#DublinPort - New Ardmhéara/Lord Mayor of Dublin Críona Ní Dhálaigh took to the waters of Dublin Bay to perform Dublin Port’s annual ‘Casting of the Spear’ ceremony, a tradition dating back 527 years.
This was the Lord Mayor’s first official duty as Honorary Admiral of Dublin Port following an investiture ceremony on the quayside, where she received the Admiral’s hat – a traditional, two-cornered bicorne – from Dublin Port Company chief executive Eamonn O’Reilly.
The title of Honorary Admiral of Dublin Port has been bestowed on the Lord Mayor of Dublin for over 20 years.
Historical records show that the maritime tradition of Casting the Spear dates back to 1488 when Thomas Mayler, who was then Lord Mayor of Dublin, rode out on horseback and cast a spear as far as he could into the sea to mark the city’s boundaries eastwards.
Centuries later, the re-enactment ceremony reminds us of Dublin’s position as a port city in medieval times and highlights Dublin Port’s remarkable history since its establishment as a trading post some 1,200 years ago.
Joining the Lord Mayor of Dublin for the Casting of the Spear were members of the local port communities as they celebrated the launch of the 28th annual South Docks Festival.
The latest edition of the annual maritime festival runs this week from 20-24 July, organised by St Andrew’s Resource Centre in collaboration with local groups and clubs, including Pearse Area Recreational Centre. The week is a celebration of the local communities, their heritage and traditional association with the docks, and offers a lively programme of activities for all ages.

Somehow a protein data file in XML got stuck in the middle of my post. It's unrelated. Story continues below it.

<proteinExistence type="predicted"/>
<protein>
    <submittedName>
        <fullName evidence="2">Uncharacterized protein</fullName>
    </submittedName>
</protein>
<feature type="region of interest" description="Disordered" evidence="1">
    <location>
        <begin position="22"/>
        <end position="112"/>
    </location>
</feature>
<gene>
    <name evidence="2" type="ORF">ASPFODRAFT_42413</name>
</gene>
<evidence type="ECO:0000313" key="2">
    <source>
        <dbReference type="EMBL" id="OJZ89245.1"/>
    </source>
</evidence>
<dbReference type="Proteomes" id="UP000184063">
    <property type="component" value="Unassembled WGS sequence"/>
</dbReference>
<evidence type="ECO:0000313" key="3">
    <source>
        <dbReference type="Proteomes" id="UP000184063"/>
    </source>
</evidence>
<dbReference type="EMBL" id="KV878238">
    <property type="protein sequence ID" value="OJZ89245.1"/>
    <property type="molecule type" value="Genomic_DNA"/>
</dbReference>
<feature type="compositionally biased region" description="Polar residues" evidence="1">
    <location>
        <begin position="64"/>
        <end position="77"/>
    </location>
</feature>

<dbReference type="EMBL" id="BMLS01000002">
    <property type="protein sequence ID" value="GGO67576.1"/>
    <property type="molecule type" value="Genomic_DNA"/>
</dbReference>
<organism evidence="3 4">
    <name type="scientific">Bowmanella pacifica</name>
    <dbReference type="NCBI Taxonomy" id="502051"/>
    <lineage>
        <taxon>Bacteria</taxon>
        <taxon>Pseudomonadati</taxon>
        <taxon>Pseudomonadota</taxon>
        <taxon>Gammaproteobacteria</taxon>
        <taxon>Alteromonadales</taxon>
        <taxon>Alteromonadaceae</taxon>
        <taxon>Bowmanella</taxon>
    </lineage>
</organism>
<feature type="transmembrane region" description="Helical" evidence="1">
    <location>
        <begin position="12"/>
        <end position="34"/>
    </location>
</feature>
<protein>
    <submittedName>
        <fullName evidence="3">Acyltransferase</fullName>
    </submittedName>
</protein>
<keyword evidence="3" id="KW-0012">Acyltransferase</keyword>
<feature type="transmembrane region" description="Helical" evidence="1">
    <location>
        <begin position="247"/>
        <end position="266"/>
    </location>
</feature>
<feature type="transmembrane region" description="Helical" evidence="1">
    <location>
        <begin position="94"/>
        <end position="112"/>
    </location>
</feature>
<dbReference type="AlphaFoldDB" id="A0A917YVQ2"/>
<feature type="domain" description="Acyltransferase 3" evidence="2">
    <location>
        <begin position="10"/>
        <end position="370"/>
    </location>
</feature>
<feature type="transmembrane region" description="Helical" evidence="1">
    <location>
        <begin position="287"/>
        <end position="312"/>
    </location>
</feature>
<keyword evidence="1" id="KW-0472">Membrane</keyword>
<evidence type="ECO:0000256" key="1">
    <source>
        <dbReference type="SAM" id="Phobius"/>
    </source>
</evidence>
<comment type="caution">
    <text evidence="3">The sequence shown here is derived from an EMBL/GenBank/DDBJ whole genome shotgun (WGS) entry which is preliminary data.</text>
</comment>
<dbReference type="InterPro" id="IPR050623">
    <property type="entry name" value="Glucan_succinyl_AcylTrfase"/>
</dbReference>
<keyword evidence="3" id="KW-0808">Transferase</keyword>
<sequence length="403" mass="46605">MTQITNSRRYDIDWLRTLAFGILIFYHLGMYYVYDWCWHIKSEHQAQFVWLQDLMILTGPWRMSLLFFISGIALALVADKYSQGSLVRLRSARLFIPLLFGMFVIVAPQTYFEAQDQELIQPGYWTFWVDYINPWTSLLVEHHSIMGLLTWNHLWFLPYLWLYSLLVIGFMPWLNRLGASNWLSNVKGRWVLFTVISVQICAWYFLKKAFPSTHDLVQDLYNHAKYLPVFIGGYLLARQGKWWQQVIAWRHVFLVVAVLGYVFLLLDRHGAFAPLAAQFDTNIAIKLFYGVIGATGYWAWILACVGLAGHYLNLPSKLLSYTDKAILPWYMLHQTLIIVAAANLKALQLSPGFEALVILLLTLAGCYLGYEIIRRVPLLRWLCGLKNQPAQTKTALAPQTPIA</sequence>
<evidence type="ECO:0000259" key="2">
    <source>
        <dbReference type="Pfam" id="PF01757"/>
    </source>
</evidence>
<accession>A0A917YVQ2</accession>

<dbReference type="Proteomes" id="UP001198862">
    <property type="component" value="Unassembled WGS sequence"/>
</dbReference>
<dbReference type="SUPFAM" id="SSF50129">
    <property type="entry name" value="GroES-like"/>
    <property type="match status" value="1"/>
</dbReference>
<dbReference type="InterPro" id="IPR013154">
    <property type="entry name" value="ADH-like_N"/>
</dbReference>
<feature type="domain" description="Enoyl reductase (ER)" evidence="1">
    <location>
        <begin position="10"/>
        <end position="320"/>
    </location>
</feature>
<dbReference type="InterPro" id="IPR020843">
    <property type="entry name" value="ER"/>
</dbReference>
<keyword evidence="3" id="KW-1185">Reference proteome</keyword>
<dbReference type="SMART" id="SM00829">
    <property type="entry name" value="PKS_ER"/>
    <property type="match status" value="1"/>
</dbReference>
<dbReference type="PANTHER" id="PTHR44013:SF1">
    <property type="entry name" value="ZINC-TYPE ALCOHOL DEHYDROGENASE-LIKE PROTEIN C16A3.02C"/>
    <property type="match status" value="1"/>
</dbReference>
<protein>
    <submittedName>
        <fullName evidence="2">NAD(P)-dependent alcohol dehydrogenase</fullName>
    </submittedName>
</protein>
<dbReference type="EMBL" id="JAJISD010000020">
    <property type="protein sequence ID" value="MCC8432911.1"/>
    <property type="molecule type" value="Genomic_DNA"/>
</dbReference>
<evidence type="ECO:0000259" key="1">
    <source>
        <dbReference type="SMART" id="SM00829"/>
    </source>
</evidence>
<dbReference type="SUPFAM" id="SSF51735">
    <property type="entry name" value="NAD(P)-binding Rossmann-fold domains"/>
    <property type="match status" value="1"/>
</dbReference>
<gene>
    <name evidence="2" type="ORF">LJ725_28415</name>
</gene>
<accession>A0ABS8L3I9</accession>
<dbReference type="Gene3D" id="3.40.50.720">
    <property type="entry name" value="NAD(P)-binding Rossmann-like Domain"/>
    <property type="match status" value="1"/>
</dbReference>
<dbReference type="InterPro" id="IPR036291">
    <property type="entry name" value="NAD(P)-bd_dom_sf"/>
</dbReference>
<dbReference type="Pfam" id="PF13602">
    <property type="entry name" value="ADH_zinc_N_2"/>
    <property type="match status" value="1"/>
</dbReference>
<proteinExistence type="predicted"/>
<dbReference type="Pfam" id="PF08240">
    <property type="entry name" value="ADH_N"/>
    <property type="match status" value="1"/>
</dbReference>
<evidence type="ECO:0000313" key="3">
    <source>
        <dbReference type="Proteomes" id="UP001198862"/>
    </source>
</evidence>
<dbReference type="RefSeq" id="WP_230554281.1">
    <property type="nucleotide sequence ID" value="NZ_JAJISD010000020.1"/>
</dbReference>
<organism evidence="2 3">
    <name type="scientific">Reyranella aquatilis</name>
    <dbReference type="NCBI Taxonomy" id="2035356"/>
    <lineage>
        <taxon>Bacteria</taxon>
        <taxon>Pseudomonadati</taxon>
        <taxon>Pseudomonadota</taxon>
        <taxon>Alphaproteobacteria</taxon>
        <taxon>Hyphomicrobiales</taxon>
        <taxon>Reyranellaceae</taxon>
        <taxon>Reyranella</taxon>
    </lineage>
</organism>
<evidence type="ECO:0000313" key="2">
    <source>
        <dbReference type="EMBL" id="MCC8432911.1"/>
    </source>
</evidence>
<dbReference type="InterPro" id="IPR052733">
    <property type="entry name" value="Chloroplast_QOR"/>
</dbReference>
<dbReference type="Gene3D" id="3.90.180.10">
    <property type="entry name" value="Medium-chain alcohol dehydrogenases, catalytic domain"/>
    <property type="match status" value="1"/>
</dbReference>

Speaking earlier today (Tuesday 21 July), the Lord Mayor said the Casting of the Spear “is a time-honoured tradition that I am delighted to continue as Lord Mayor of Dublin and Honorary Admiral of Dublin Port.
"It’s a wonderful tradition that brings to life the rich maritime history of our capital city and port for the people of Dublin. Long may it continue for generations of Dubliners. I was glad not to have to test the old Irish saying 'Báthaidh toll beag long mhór - a little hole will sink a big ship.'"
Also speaking at the ceremony, Dublin Port Company's Eamonn O’Reilly said the tradition "brings us back in time to medieval Dublin and reminds us of the port’s evolving links with the city. It’s over half a millennium since the then Lord Mayor Thomas Mayler set the city’s boundaries by casting a spear into Dublin Bay.
"Today is a celebration of that tradition and the memory of Thomas Mayler. It also encourages us to reflect on the wealth of maritime stories in Dublin Port’s history, which we are committed to preserving for the city and people’s understanding of Dublin as port city.
“Local events such as the South Docks Festival celebrate the unique identity of local communities and their long-standing links with the port. I am delighted to see the 28th South Docks Festival launch today and wish the organisers and volunteers every success. There is a fantastic programme of events on offer and I would encourage people to join in the celebrations and make it a festival to remember.”